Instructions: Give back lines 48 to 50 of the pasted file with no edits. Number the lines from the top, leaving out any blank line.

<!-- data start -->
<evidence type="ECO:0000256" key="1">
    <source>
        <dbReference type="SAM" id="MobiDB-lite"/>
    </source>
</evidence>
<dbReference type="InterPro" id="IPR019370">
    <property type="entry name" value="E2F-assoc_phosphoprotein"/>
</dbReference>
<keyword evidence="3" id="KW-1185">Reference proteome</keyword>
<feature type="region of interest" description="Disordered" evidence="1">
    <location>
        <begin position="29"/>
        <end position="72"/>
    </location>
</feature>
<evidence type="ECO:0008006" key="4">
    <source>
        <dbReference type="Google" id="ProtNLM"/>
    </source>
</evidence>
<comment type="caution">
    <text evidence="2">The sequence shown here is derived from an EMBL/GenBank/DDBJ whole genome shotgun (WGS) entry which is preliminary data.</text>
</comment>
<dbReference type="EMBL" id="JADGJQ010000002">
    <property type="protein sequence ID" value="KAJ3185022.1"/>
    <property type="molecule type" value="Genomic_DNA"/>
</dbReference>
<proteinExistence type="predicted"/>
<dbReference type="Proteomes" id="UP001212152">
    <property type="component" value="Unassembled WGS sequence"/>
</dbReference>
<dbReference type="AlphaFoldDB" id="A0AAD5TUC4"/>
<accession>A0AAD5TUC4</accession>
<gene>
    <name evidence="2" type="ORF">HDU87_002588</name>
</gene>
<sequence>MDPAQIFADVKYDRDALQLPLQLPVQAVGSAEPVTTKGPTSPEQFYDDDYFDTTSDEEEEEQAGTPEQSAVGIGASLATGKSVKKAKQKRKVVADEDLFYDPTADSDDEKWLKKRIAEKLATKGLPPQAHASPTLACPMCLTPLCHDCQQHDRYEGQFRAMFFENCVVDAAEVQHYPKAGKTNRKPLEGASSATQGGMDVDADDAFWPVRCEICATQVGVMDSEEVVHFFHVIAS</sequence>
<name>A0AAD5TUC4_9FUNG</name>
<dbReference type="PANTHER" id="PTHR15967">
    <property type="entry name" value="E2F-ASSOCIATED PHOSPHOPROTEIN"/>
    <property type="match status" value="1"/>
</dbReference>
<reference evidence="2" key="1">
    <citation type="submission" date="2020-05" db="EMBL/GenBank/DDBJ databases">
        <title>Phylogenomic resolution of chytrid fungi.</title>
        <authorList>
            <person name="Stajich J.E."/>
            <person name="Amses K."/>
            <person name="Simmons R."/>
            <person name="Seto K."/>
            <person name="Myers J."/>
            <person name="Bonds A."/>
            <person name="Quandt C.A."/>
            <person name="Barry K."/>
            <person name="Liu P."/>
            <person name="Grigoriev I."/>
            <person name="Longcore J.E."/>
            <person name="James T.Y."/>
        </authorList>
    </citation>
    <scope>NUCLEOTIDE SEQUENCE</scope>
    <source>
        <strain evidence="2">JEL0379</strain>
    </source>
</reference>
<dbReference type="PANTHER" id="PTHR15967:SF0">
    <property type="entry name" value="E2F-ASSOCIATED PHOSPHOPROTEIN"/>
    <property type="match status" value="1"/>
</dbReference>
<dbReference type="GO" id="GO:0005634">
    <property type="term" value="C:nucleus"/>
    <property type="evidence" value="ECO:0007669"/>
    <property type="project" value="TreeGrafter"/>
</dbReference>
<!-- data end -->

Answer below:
            <person name="Amses K."/>
            <person name="Simmons R."/>
            <person name="Seto K."/>